A.I, ‘Ye, and The Human Connection

Generated by Dall-E.

I was a huge Kanye West fan. I was raised in a Christian household where we mainly listened to gospel or Disney stations on the radio. We weren’t explicitly prohibited from listening to all secular music, but it was not encouraged.

However, when Kanye dropped “Jesus Walks” in 2004, that became my entry point into hip hop. I would listen to the (clean, of course) version on repeat – I recorded it onto a little mp3 player that could record songs from the radio.

He was different; he broke the mold of what rap meant to me. I was familiar with rap, but I don’t recall ever truly connecting with it until Jesus Walks. When I started producing music, I attempted to chop samples and create beats just like him.

But now, it’s difficult for me to listen to his music. I’m desperately trying to separate the art from the artist.

Why do people have to be so… malleable? Inconsistent?

Separating Art from the Artist

As more and more mainstream artists and celebrities face cancellation, the idea of totally separating art from artists is appealing — (Bill Cosby’s hurt me so much I still don’t want to write about it smh).

But it’s a trap. Maybe a capitalistic one. Someone smarter than me can connect those dots.

Overall, this whole Kanye situation and the recent Lensa (AI profile picture app) explosion made me think 鈥 should I be trying to separate the art/artist?

What connects artists to their art? The process. The lore.

AI Could Never.

Kanye made 3 different videos and dropped multiple versions of the Jesus Walks. Even recently, he updates his albums as though they are apps.

He had a good story – from his humble Chi beginnings, to his infamous car accident, to more esoteric but historical collaborations with artist ranging from Tupac to J Dilla.

Speaking of Dilla, a huge part of why I admire him is because of the almost mythical legend surrounding him. He has produced thousands of beats. Produced multiple classic albums. He deeply influenced multiple styles of music and then.. he passed.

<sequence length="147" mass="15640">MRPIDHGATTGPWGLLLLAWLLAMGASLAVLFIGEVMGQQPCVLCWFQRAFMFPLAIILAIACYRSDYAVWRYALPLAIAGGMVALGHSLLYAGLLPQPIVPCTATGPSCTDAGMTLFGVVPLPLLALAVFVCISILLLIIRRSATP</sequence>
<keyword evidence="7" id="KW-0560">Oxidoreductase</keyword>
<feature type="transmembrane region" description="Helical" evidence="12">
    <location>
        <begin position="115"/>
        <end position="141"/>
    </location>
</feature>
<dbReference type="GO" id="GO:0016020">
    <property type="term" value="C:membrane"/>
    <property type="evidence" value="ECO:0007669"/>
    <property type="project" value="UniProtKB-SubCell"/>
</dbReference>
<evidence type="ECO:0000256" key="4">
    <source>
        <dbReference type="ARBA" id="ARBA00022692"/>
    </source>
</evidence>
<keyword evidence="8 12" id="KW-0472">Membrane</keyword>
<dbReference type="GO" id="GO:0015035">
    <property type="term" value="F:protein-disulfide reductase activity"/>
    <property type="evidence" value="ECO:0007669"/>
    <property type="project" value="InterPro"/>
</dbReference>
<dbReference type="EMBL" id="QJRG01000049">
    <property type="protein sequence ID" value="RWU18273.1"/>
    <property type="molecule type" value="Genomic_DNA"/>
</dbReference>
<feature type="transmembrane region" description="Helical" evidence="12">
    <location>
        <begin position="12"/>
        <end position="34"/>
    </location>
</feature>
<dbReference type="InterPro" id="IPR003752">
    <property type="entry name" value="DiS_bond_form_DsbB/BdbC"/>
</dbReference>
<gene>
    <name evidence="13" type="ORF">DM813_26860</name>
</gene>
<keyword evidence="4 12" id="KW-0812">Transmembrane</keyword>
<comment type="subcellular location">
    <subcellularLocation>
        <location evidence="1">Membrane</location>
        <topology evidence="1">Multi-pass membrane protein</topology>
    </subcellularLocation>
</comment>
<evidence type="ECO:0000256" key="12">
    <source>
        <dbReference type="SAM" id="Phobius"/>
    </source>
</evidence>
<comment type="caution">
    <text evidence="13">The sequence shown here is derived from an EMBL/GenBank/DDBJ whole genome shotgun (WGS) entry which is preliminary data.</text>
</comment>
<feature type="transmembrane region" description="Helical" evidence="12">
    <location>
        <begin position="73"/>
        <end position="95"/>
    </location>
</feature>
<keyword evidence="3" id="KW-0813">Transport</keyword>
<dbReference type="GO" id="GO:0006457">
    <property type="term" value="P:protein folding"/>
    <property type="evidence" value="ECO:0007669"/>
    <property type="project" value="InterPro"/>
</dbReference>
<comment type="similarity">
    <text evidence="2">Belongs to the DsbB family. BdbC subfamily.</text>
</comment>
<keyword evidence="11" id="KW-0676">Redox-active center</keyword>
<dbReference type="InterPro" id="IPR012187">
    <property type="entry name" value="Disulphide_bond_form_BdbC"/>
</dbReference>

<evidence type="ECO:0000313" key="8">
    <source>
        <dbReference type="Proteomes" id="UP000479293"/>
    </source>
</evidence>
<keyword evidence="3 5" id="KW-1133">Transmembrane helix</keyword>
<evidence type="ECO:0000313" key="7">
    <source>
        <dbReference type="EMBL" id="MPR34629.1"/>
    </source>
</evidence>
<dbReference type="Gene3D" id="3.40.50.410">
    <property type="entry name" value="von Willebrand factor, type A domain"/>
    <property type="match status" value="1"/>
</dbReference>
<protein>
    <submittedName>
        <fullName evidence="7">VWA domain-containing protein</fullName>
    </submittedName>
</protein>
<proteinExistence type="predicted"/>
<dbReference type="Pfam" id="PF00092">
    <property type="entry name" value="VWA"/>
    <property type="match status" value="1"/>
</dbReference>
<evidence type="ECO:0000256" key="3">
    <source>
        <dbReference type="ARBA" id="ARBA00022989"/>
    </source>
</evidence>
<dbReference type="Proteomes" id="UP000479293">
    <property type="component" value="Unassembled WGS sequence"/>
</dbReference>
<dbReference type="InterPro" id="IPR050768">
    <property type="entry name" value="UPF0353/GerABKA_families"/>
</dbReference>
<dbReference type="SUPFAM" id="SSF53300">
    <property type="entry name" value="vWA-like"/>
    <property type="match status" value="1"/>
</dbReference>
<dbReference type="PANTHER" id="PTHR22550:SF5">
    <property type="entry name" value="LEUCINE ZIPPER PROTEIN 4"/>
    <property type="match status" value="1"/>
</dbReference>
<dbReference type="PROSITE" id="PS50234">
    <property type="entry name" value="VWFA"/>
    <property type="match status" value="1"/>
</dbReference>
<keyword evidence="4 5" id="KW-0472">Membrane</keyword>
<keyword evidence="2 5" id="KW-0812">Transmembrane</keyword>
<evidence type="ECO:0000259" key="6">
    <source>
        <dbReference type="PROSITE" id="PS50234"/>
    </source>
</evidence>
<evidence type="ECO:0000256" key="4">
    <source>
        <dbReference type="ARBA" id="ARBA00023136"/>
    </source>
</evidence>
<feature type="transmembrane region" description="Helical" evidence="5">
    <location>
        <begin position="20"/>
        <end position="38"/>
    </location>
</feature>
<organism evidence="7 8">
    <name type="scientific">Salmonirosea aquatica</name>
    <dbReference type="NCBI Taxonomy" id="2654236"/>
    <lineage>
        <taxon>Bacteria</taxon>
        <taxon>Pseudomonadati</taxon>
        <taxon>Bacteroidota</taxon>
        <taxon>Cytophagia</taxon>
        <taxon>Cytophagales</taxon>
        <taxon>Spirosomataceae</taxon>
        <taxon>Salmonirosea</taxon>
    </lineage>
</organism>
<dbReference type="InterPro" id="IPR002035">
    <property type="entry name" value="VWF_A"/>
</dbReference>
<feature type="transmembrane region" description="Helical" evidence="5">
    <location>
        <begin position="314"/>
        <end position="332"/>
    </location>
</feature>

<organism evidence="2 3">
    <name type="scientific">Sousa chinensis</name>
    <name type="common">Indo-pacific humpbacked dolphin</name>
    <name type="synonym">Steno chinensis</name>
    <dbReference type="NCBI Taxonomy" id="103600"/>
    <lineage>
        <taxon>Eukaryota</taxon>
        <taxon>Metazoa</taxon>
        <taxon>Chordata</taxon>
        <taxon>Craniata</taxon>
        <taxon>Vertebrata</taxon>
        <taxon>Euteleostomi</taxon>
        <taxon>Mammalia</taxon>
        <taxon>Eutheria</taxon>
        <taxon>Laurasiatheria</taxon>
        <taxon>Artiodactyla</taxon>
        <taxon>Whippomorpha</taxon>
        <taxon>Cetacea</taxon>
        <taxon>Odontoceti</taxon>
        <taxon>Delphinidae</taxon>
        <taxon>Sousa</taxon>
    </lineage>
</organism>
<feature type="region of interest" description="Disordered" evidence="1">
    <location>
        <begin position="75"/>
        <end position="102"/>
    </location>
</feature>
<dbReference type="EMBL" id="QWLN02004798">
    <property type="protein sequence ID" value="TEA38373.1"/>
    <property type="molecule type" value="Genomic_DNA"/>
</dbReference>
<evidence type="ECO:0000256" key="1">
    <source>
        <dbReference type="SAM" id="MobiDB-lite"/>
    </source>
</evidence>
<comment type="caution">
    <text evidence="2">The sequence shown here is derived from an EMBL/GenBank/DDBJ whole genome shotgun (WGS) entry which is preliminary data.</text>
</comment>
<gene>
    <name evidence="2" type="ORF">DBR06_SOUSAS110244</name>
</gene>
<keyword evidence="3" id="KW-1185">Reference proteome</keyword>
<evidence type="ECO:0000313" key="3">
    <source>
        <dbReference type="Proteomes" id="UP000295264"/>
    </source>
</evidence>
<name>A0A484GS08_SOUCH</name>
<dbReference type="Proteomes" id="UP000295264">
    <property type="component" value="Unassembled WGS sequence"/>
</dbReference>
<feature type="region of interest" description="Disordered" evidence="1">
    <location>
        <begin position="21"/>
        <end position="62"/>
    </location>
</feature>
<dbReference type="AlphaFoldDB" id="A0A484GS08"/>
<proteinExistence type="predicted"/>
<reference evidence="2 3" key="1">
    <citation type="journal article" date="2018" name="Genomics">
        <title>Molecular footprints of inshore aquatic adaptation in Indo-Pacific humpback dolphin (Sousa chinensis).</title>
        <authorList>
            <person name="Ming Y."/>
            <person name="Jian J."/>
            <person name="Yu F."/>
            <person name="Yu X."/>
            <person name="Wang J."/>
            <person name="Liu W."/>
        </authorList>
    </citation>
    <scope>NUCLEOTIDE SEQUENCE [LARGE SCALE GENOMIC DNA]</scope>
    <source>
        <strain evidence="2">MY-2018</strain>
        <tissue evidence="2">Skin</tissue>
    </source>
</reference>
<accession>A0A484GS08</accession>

Part of what makes Donuts so special, at least in part, is the fact that it’s a portrait of an artist, lying on his death bed, and doing what he loves the most. You can’t separate the context of how Dilla made Donuts from the album itself.

AI could never chop a sample how Dilla did on Black Star’s song Little Brother (as told by Questlove)

The whole appeal of art and why we make it, is to connect and tell our story. It’s a way to pass on information, and almost like having children, it’s a way to leave a piece of us here after we’re gone. AI doesn’t have such lofty goals.

We don’t just love Maya Angelou because she has BARS. Her writing stems from a very particular, lived experience – unique to her. Sure, similar to AI she’s pulling from a collection of mental datapoints and past works, but these are filtered and synthesized through her lens. There’s a human on both sides. There’s nothing but bits and bytes on the other side of AI – no warmth, no personal truth or mission. Just data. That’s not art.

Part of Stevie Wonder’s appeal is his story – young Black and blind kid, raised in the south, overcame adversity to become one of the most celebrated artists in American history. No AI will ever have a story like that.

An AI could never replace the works of JRR Tolkien. Something about knowing some dude spent decades of his life toiling away over the details of a fantasy world he created just demands a sense of respect. Maybe an AI could do it instantly. But there’s no love or dedication there.

AI’s output is not “art”

Our ideologically segregated culture highlights our unwillingness to tolerate the complexity of humans and our creations. The past few years have revealed how ugly some artists can be. Some can even be true monsters. I’m not advocating for promoting dangerous and malevolent individuals, but let’s remember that artists, in the end, are human.

However, I understand it. I’m also a little afraid to love again. Kanye is out there acting erratically, to put it mildly. But I have to maintain faith that artists themselves are still worth uplifting and cherishing, not just their output.

AI will undoubtedly be used to replace humans whenever profit is the ultimate goal. Businesses will replace designers, concept artists, copywriters, and even programmers with AI as soon as they have the chance. And as a business owner who would also like to increase profits, I would be lying if I called myself anti-capitalist.

Nevertheless, I also recognize that it’s the responsibility of the public to support art and value that human connection. We must acknowledge that art is created through human interaction and is meant to be interpreted by humans.

If we continue pulling at this thread, I fear that we will lose our humanity in the process.